“After two years of relentless attacks on reproductive rights, the US’ latest antics at the UN Security Council may be no surprise,” Klasing said. “But the world cannot become accustomed to the fact that the Trump administration wants to deny survivors of sexual violence in conflict access to healthcare and is willing to pressure countries into backtracking on global agreements in an effort to advance its extreme discriminatory views on sexual and reproductive rights.”

Posted: January 1, 1970, 12:00 am

U.N. Secretary-General Antonio Guterres attends a news conference in Istanbul, Turkey, February 10, 2017.

© 2017 Reuters

Halfway through his first five-year term, U.N. Secretary General António Guterres is becoming defined by his silence on human rights — even as serious rights abuses proliferate.

U.N. secretaries general have all struggled with when to speak out, trying to balance their role as quiet mediators of disputes with the need to represent core U.N. values. Outspoken support for rights can close some diplomatic doors but keeping quiet leaves the perception that the United Nations is indifferent to atrocities, abandoning the victims while often undermining prospects for peace. Guterres has firmly sided with quiet diplomacy.

He set the tone early in his tenure, which corresponded with President Trump’s inauguration. Guterres criticized Trump’s “Muslim ban” only after many other governments had condemned it — and then without mentioning Trump.

Guterres perhaps didn’t want to risk giving Trump an excuse to stop sending checks to the United Nations. But that reluctance to speak out has also characterized his approach to other powerful governments such as Saudi Arabia, China and Russia.

Numerous governments have voiced concerns about China’s detention of 1 million Turkic, mainly Uighur, Muslims for forced indoctrination. Yet Guterres has not said a word about it in public. Instead, he praises China’s development prowess and rolls out the red carpet for President Xi Jinping.

Guterres has also repeatedly declined to exercise his authority to establish fact-finding missions into egregious rights violations, such as Saudi Arabia’s murder of Post contributing columnist Jamal Khashoggi, the use of chemical weapons in Syria, and the murder of two U.N. sanctions monitors in Congo.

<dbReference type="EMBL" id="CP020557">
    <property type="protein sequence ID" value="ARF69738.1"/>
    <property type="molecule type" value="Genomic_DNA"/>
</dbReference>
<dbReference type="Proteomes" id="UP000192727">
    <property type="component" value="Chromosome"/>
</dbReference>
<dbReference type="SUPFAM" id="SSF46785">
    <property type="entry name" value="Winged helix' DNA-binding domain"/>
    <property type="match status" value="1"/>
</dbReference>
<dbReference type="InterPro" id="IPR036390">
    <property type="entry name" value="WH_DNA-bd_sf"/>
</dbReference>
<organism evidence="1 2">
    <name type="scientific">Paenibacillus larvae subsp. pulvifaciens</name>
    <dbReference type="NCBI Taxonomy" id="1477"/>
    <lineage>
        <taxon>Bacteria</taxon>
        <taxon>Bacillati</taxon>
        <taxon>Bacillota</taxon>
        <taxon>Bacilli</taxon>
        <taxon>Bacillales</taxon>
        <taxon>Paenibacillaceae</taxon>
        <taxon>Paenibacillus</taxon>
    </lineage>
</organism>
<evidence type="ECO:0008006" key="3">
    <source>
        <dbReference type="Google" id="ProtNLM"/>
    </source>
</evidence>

Apart from his spokesman’s feeble appeal to the United States to fulfill its legal obligations as host for the United Nations, Guterres has stayed silent on the Trump administration’s revocation of a visa for the International Criminal Court’s chief prosecutor over possible investigations of U.S. torture in Afghanistan. By contrast, Guterres needlessly allowed himself to be photographed at a recent African Union summit standing next to then-Sudanese President Omar Hassan al-Bashir, who is wanted by the International Criminal Court on charges of war crimes, crimes against humanity and genocide in Darfur.

On rare occasions, Guterres has taken a principled stand for rights, including resisting Guatemalan President Jimmy Morales’s campaign to destroy the U.N.-backed International Commission Against Impunity in Guatemala as it investigates Morales for corruption. In September 2017, Guterres urged the Security Council to stop the Myanmar military’s ethnic cleansing of Rohingya Muslims, albeit with little follow-up when it did nothing.

But for most rights issues, the dominant sound coming from the 38th floor of U.N. headquarters has been silence.

There is no doubt that Guterres is a skilled and conscientious diplomat, but his decision to suppress his voice on human rights, especially as civilians are targeted in armed conflicts, is misguided.

The Syrian military, with the support of Russia, Iran and Hezbollah, has systematically attacked civilians and civilian institutions such as hospitals in areas held by anti-government forces. The Saudi-led coalition has repeatedly attacked markets, mosques, funerals and even a school bus in Yemen while maintaining a blockade that has exacerbated the world’s largest humanitarian crisis, with millions facing famine. The Myanmar military committed widespread and systematic murder, rape and arson to force more than 730,000 Rohingya Muslims to flee to Bangladesh. To pretend that these conflicts can be mediated without addressing the human rights abuses at their core is to divorce the negotiating room from the ugly reality on the ground.

Peace talks for Syria have been on and off again for years. But if Guterres remains silent about the government’s responsibility for the vast majority of atrocities that are at the heart of the conflict, it will only make peace more elusive.

The rise of autocrats presents a profound threat to human rights, yet Guterres is also notably silent, even without a mediating role to play.

Other U.N. chiefs have managed a better balance. Kofi Annan’s human rights voice arguably enhanced his power as a mediator. Ban Ki-moon launched “Human Rights up Front,” to ensure that U.N. field representatives did not prioritize good relations with a government over speaking out against atrocities they witnessed. Under Guterres, that important initiative has been sidelined.

For more than two years, Guterres offered excuses for not publicly defending human rights. He wanted to focus on internal reforms. He needed to stabilize relations with Trump. But today’s crises are too acute, the civilian victims too numerous, for Guterres to reduce his job to mediator in chief.